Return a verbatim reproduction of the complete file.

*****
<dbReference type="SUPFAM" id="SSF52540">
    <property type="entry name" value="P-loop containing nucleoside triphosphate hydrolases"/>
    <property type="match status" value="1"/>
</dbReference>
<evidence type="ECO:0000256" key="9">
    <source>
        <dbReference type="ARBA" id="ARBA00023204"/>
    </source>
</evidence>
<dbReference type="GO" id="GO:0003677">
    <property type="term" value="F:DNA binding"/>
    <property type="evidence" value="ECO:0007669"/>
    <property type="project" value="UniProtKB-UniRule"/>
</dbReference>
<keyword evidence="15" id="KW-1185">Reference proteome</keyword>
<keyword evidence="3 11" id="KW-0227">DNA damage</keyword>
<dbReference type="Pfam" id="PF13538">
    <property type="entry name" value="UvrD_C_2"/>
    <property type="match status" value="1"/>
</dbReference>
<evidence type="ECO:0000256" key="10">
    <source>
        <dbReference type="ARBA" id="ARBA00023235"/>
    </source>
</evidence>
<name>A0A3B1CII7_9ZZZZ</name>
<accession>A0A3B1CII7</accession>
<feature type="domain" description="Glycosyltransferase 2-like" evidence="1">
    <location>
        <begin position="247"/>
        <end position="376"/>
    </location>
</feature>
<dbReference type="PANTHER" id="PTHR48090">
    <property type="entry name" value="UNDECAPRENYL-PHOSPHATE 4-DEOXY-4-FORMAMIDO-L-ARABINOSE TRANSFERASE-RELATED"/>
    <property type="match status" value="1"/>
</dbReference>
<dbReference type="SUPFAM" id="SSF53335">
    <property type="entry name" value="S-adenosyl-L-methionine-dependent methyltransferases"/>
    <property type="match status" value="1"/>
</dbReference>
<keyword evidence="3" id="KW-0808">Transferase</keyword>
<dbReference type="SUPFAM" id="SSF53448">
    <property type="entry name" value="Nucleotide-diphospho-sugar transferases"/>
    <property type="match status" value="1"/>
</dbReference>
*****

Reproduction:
<dbReference type="SUPFAM" id="SSF52540">
    <property type="entry name" value="P-loop containing nucleoside triphosphate hydrolases"/>
    <property type="match status" value="1"/>
</dbReference>
<evidence type="ECO:0000256" key="9">
    <source>
        <dbReference type="ARBA" id="ARBA00023204"/>
    </source>
</evidence>
<dbReference type="GO" id="GO:0003677">
    <property type="term" value="F:DNA binding"/>
    <property type="evidence" value="ECO:0007669"/>
    <property type="project" value="UniProtKB-UniRule"/>
</dbReference>
<keyword evidence="15" id="KW-1185">Reference proteome</keyword>
<keyword evidence="3 11" id="KW-0227">DNA damage</keyword>
<dbReference type="Pfam" id="PF13538">
    <property type="entry name" value="UvrD_C_2"/>
    <property type="match status" value="1"/>
</dbReference>
<evidence type="ECO:0000256" key="10">
    <source>
        <dbReference type="ARBA" id="ARBA00023235"/>
    </source>
</evidence>
<name>A0A3B1CII7_9ZZZZ</name>
<accession>A0A3B1CII7</accession>
<feature type="domain" description="Glycosyltransferase 2-like" evidence="1">
    <location>
        <begin position="247"/>
        <end position="376"/>
    </location>
</feature>
<dbReference type="PANTHER" id="PTHR48090">
    <property type="entry name" value="UNDECAPRENYL-PHOSPHATE 4-DEOXY-4-FORMAMIDO-L-ARABINOSE TRANSFERASE-RELATED"/>
    <property type="match status" value="1"/>
</dbReference>
<dbReference type="SUPFAM" id="SSF53335">
    <property type="entry name" value="S-adenosyl-L-methionine-dependent methyltransferases"/>
    <property type="match status" value="1"/>
</dbReference>
<keyword evidence="3" id="KW-0808">Transferase</keyword>
<dbReference type="SUPFAM" id="SSF53448">
    <property type="entry name" value="Nucleotide-diphospho-sugar transferases"/>
    <property type="match status" value="1"/>
</dbReference>